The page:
Emergency response

Indian Ocean tsunami

© UNICEF/HQ05-1660/Mohan
The Indian Ocean tsunami of 26 December 2004 inflicted massive destruction on eight countries – India, Indonesia, Malaysia, Maldives, Myanmar, Somalia, Sri Lanka and Thailand – and affected several others bordering the Indian Ocean. More than 200,000 people, over a third of them children, were killed or remain missing.

Within two days, survivors began receiving life-saving supplies, measles immunization, malaria prevention, and safe water and basic sanitation. And through the coordinated efforts of governments, UNICEF, other UN agencies and non-governmental organizations, the general health of hundreds of thousands of people was protected and major outbreaks of disease were prevented.

Private donors and governments contributed $660 million to UNICEF’s relief and recovery efforts by 31 December 2005; $215 million was spent by that date, 96 per cent of it for direct tsunami relief and recovery in eight countries and 4 per cent to headquarters and regional offices for tsunami-related activities. The remaining $445 million is allocated for ongoing recovery activities, most to be completed before year-end 2007.

Donors’ generosity has allowed UNICEF to work closely with governments and communities in long-term reconstruction in education and all sectors – which will reduce disaster vulnerability and improve children’s lives for generations to come.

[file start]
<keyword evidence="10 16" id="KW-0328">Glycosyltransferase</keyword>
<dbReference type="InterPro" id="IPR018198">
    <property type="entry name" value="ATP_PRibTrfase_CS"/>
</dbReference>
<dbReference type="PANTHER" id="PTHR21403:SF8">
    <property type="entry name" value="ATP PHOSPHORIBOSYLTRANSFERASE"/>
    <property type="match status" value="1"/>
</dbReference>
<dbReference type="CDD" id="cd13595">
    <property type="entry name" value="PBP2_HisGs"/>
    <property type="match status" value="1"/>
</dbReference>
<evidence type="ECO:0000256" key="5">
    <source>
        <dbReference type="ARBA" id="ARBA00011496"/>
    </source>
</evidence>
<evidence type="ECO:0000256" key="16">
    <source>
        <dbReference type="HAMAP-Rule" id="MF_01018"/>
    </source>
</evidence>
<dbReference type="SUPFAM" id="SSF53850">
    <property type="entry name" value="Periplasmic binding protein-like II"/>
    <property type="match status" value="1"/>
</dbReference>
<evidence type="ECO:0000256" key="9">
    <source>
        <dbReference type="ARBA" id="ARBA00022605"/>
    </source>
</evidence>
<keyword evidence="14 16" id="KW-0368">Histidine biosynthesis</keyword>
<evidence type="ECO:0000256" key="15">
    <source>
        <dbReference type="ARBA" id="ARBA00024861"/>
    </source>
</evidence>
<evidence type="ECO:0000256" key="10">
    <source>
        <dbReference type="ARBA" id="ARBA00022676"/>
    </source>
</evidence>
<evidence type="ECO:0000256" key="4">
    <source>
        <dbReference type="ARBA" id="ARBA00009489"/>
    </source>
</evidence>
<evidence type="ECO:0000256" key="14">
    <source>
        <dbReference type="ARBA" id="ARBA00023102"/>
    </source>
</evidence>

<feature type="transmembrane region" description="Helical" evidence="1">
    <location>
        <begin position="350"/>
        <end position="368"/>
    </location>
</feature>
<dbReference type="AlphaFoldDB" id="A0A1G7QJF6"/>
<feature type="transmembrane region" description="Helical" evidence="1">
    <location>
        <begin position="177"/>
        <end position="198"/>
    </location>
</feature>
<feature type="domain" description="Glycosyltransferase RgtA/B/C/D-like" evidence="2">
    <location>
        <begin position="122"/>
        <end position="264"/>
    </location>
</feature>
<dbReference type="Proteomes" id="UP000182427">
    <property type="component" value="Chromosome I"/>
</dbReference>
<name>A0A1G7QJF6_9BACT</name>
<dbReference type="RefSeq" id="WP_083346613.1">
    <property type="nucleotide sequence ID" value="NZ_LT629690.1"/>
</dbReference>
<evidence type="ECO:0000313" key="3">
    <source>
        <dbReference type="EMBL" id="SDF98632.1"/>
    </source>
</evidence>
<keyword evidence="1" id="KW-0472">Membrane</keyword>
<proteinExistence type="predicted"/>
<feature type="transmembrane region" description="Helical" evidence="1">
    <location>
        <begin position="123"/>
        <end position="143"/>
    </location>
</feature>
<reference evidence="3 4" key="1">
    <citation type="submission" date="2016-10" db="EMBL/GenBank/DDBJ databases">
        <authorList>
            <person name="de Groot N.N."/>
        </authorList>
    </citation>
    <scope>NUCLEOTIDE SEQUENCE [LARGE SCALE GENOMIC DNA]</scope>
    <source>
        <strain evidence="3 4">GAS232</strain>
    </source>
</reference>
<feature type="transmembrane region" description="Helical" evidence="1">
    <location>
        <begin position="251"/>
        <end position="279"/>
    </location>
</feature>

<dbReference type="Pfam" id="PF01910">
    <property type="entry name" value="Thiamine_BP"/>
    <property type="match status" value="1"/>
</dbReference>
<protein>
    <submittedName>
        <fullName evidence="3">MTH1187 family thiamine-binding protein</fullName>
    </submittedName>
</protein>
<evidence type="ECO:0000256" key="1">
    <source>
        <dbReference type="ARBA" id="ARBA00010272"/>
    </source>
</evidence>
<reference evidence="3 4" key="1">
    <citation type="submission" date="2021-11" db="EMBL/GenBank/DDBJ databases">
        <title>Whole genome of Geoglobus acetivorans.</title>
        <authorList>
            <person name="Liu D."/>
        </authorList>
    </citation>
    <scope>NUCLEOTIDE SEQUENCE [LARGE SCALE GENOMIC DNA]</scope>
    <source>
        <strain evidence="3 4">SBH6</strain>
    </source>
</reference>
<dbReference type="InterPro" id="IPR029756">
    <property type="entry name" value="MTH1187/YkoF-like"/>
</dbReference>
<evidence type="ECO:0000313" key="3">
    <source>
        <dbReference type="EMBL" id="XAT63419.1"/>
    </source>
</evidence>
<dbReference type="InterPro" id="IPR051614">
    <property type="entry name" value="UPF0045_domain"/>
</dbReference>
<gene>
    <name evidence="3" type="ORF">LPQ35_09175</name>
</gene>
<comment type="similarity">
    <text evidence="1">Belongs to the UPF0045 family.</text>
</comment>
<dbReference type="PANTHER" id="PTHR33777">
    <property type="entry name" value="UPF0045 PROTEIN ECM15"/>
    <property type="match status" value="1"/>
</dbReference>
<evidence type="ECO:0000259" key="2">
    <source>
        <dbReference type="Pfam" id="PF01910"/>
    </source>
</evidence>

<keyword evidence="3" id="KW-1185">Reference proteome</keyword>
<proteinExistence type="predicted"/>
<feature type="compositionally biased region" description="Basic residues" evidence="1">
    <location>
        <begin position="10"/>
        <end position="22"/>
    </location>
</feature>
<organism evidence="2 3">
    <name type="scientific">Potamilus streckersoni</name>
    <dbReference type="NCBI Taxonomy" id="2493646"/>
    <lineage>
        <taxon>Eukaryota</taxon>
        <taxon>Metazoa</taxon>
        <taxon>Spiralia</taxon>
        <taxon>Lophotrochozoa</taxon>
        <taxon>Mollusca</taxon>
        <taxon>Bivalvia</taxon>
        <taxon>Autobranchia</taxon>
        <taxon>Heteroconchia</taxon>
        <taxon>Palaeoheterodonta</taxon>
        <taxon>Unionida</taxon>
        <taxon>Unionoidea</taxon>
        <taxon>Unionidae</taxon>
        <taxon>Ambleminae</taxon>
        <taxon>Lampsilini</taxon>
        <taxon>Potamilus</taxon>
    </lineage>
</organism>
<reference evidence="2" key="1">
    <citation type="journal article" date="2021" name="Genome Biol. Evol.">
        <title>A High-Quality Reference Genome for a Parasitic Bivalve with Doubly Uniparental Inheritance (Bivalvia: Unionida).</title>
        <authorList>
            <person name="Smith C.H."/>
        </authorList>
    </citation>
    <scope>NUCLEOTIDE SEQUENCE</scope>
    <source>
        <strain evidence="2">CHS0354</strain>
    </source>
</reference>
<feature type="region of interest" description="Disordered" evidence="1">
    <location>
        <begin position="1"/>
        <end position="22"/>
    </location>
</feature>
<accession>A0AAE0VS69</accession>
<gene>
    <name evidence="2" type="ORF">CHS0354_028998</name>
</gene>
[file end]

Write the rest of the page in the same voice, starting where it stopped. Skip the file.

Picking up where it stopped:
Building back better schools

In the disaster’s immediate aftermath, more than 1.5 million children benefited from emergency education supplies and 662,000 received textbooks. Tent schools were set up quickly, and within 90 days of the crisis, 90 per cent of children in tsunami-affected areas were back in school. By year-end, education accounted for 27 per cent of UNICEF tsunami-related expenditures; over 213 semi-permanent schools were built and 375 schools were repaired.

UNICEF is working with several governments to establish guidelines for construction of child-friendly schools that offer more teachers and space, access for disabled students, safe drinking water, and separate toilets for boys and girls. These new schools will have foundations that resist seismic vibrations and will benefit children even in areas that were spared by the tsunami.

In Indonesia, UNICEF is working with local communities and provincial and national authorities to construct, rehabilitate or rebuild 367 schools in Aceh and North Sumatra, at a cost of $90 million. In collaboration with the United Nations Office of Project Services, construction of the first permanent school started in September 2005.

To ensure equitable access, schools are being built in both easy-to-reach and remote districts, with locations jointly determined by communities, parents, teachers and local government education officials. The basic design incorporates six classrooms, toilets with washbasins, a teachers’ office and a landscaped outdoor play area.

In Sri Lanka, devastation has also paved the way for rebuilding schools. A three-year recovery plan supported by UNICEF includes construction of 26 child-friendly schools and repair or construction of 60 children’s social-care centres.